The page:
A lot or a little?
The parents' guide to what's in this movie.
What parents need to know
Parents need to know that Jersey Boys -- a heartwarming, catchy, moving musical about the rise of singer Frankie Valli and the Four Seasons -- hews closely to the Broadway production it's based on. Expect plenty of period-accurate smoking and drinking, as well as lots of swearing (everything from "f--k" and "s--t" to "a--hole"), but although the movie touches on mature themes -- working for the Mob, losing your virginity, the death of a child -- it's neither graphic nor gratuitous in either violence or sexual content (there's no nudity). Teens are shown trying to pull off heists, and one man is seemingly shot at point blank. One character in particular is also in and out of jail, and the female characters aren't very deep, but ultimately there are worthy messages about loyalty, commitment, and hard work.
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What's the story?
For years, Belleville, New Jersey, born-and-bred Frankie Castelluccio, aka Frankie Valli (John Lloyd Young), has been waiting for the limelight to finally shine on his band. Led by his friend, the charming, rough-around-the-edges Tommy DeVito (Vincent Piazza), the Four Lovers -- or whatever name the group has adopted that day -- have been waiting for the big time. After all, Frankie has the voice of an angel, and Tommy has the swagger of a man who knows how to work the system and who's in with big shots like mobster Gyp de Carlo (Christopher Walken). But it's not until they invite songwriter/keyboard player Bob Gaudio (Erich Bergen) to join them that the group is able to find their "sound," aided by their discerning producer, Bob Crewe (Mike Doyle), and truly become the Four Seasons. And then the hits start charting: "Sherry," "Walk Like a Man," "Can't Take My Eyes Off You." Jersey pride runs through their veins as thick as talent does, but the road to success is paved by disappointments, heartache, and secrets in this film based on the same-named musical.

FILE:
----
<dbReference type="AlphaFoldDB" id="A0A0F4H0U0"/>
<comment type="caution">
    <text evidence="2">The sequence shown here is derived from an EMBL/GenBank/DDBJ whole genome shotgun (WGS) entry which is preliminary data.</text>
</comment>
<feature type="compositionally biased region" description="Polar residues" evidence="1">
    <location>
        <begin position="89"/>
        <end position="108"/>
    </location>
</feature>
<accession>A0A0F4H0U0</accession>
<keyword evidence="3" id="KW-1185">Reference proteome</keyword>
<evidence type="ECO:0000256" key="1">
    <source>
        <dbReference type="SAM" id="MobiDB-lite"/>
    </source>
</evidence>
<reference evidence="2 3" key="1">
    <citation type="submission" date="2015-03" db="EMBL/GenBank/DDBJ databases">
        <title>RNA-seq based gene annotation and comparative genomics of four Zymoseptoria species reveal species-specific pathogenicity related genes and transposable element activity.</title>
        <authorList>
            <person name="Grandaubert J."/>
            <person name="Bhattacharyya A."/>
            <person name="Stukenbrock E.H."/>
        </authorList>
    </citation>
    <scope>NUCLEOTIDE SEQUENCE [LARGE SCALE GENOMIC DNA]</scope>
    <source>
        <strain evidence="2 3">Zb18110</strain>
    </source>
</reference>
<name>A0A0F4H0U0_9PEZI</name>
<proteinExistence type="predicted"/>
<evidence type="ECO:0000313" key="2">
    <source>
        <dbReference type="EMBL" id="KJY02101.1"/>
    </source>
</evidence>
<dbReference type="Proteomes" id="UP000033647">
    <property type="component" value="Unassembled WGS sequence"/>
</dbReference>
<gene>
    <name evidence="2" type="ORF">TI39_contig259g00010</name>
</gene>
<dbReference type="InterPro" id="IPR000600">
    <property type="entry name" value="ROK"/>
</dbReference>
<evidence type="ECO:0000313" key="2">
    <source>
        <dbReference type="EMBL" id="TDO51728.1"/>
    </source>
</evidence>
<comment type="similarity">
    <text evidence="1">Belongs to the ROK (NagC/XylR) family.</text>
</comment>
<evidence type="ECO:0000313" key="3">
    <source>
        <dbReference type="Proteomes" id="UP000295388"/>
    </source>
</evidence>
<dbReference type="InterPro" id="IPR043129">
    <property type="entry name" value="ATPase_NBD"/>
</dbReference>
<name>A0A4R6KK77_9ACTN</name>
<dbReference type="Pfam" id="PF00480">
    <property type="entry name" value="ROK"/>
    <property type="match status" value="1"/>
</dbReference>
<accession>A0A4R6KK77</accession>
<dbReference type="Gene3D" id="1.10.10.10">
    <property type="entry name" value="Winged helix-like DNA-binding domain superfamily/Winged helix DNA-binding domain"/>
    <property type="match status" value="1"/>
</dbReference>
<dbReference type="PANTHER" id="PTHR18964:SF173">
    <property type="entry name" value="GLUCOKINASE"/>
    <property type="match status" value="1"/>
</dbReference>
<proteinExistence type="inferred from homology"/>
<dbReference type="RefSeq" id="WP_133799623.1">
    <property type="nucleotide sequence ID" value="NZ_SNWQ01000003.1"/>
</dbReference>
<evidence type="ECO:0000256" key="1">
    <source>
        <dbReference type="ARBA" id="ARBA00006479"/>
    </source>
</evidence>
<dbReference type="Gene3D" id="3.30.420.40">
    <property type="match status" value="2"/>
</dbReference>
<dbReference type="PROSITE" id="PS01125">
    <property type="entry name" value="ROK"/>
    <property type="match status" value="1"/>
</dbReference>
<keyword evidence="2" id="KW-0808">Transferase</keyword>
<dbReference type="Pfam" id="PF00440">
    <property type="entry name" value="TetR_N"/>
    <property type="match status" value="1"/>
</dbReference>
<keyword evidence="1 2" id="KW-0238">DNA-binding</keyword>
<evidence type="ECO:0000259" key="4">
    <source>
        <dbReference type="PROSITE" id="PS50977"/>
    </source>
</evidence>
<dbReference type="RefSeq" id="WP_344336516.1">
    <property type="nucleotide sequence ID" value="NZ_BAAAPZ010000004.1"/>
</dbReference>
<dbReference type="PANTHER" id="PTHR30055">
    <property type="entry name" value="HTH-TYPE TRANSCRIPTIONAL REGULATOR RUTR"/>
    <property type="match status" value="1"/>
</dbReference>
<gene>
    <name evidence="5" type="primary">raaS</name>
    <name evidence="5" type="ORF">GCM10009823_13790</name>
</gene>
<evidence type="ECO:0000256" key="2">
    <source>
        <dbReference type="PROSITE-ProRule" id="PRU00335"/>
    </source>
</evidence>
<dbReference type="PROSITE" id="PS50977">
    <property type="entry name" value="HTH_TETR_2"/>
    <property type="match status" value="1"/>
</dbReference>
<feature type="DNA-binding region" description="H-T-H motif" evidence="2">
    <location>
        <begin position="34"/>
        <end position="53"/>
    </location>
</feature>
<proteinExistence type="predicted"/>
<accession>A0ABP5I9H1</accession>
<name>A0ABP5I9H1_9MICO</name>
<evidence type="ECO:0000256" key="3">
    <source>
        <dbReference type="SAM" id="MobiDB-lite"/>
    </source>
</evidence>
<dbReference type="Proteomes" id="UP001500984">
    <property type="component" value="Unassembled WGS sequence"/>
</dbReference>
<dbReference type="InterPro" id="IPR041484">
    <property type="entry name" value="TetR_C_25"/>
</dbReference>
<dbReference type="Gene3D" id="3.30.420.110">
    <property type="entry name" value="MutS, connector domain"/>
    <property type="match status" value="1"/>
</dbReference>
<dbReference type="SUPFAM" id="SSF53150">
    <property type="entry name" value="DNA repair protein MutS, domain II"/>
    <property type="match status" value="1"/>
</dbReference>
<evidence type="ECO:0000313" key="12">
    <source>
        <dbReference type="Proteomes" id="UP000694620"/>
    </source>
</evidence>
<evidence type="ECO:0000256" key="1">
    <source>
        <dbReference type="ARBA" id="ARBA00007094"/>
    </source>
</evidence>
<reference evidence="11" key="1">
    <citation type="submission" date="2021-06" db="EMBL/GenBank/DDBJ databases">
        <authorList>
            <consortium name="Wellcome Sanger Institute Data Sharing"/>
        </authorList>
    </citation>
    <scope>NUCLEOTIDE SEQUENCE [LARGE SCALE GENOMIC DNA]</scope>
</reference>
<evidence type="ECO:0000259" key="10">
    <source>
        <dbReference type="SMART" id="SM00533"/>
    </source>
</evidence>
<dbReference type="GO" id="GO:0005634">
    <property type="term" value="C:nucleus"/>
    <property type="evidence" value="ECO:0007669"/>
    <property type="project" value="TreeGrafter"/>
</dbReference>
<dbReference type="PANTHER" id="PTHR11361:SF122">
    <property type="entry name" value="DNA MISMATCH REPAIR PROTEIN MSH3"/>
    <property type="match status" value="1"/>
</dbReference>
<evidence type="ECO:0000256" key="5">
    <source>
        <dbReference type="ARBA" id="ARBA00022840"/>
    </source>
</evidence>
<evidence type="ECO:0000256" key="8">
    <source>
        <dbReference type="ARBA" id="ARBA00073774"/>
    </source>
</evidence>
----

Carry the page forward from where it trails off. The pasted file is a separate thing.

Is it any good?
JERSEY BOYS may not be as magical as the stage version, but it has plenty of magic. Director Clint Eastwood sticks closely to the book of the Broadway musical in this faithful re-telling of singer Valli's rise to the top. And for the most part, the move from stage to screen is, like Valli's iconic voice, as smooth as can be, albeit punctured in parts by time jumps that don't quite make sense (Valli had more than one daughter? Was he really with Lorraine, a journalist he meets on the road, that long?) for an audience unfamiliar with the Broadway version or Valli's story. (But major kudos to Lloyd Young, who starred on Broadway as Valli and is the one truly meant for the role.)
The first act, despite brilliant musical moments, doesn't quite gain momentum. But then come the songs that made the Four Seasons: "Sherry," "Walk Like a Man," "Big Girls Don't Cry," and many more. Suddenly, as one character says, "all there was was the music," and the film shifts. The audience sinks with the group's lows and soars with its highs, all accompanied by a familiar soundtrack that will likely unleash your own memories. And the film carries a resonant message even for those who've never heard of the Four Seasons (who are you?): You win, you lose, you live.
Talk to your kids about ...
Families can talk about how Jersey Boys portrays the impact of fame and success. How do the characters change over the course of the movie?
What do you think might have happened to the Four Seasons if they tried to make it today? How is society different? What impact would modern media have on their success (or lack thereof)?
If you've seen the musical, how does the movie version compare? How are they the same, and how are they different? What works better on stage, and what's a good fit for the big screen?
Why is Frankie drawn to Tommy even though he gets him in trouble? Why is Tommy so invested in Frankie? What binds the four members of the Four Seasons to each other, despite all they go through?
- In theaters: June 20, 2014
- On DVD or streaming: November 11, 2014
- Cast: John Lloyd Young, Christopher Walken, Vincent Piazza, Erich Bergen, Michael Lomenda
- Director: Clint Eastwood
- Studio: Warner Bros.
- Genre: Drama
- Topics: Friendship, Music and Sing-Along
- Run time: 134 minutes
- MPAA rating: R
- MPAA explanation: language throughout
- Last updated: March 13, 2020
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